Some of the most interesting classes I took during college were the artificial intelligence courses. These courses usually took concepts from psychology, sociology, political science, and evolutionary biology, and discussed them in the context of logic, mathematics, and algorithms. It's absolutely fascinating stuff.
The Wikipedia introductions in each of those articles are pretty easy to understand. But in quick, simplified, summary:
Condorcet's paradox explains how it's possible for an election to have no meaningful winner because any choice can be argued against due to a cyclical ordering of choices (think rock-paper-scissors).
The Gibbard–Satterthwaite theorem shows that (for 3 or more choices/candidates) if voters order the candidates by preference and you try to choose a single winner from those preferences, then either (1) someone is a dictator and controls the outcome, (2) some candidate can never win, or (3) voters have an incentive to lie about their preferences in order to influence the outcome (people can game the system).
Arrow's impossibility theorem is similar, but deals with systems that attempt to find a preference order over all candidates rather than a single winner. For a reasonable set of axioms that define a "fair" voting system, there can be no voting system which satisfies all of the fairness axioms simultaneously.
I think these ideas are simply enthralling. We then went over a slew of different voting protocols (ways of casting and counting votes) and showed how they were bound by these concepts.
Our class discussion naturally led to which voting protocol was "most fair." But, necessary in that discussion is also which voting protocol is most fair without being too complex to actually use.
Most of the time when we think about voting in the United States, we're thinking about plurality voting (first-past-the-post or winner-take-all). This is when, trying to get a single winner out of a group of candidates, each voter casts one vote and the candidate with the plurality of votes wins. It happens to be a very simple protocol, but, in the opinion of the class (which I agree with), one of the least fair protocols. Without discussing the technical violations of Arrow's fairness axioms, the reasoning we used was that when there are many candidates with similar levels of support, a large part of the population ends up being unrepresented and, due to this, plurality voting tends to collapse to a two-party system (often where neither candidate is really liked, but only preferred over the other candidate).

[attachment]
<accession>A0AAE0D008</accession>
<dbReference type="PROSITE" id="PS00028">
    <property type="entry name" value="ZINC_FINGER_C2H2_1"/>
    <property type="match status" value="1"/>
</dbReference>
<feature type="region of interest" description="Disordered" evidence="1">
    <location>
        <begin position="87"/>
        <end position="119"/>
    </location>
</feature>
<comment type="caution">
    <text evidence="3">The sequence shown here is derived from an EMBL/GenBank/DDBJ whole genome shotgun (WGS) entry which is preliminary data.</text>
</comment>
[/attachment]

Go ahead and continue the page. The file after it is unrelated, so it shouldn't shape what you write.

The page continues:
In our discussion, we tended to favor approval voting for its simplicity and ability to stave off a collapse to the two-party divisiveness. In approval voting, each voter simply votes for any/all candidates of which they approve. So if there are 4 candidates and you like 3 of them, you vote for all 3. Or if you only like 1, just vote for that one. There now is no reason to collapse into a two-party system because I can vote for all candidates I feel are qualified instead of fearing that the "other person" will win and I therefore must vote for the "most electable" of my actual preferred candidates.
Approval voting, of course, has some of its own problems, but we felt it was certainly more fair than plurality voting and would help solve some of the problems we're experiencing in U.S. politics right now in terms of partisanship, divisive rhetoric, and inviability of third-party candidates.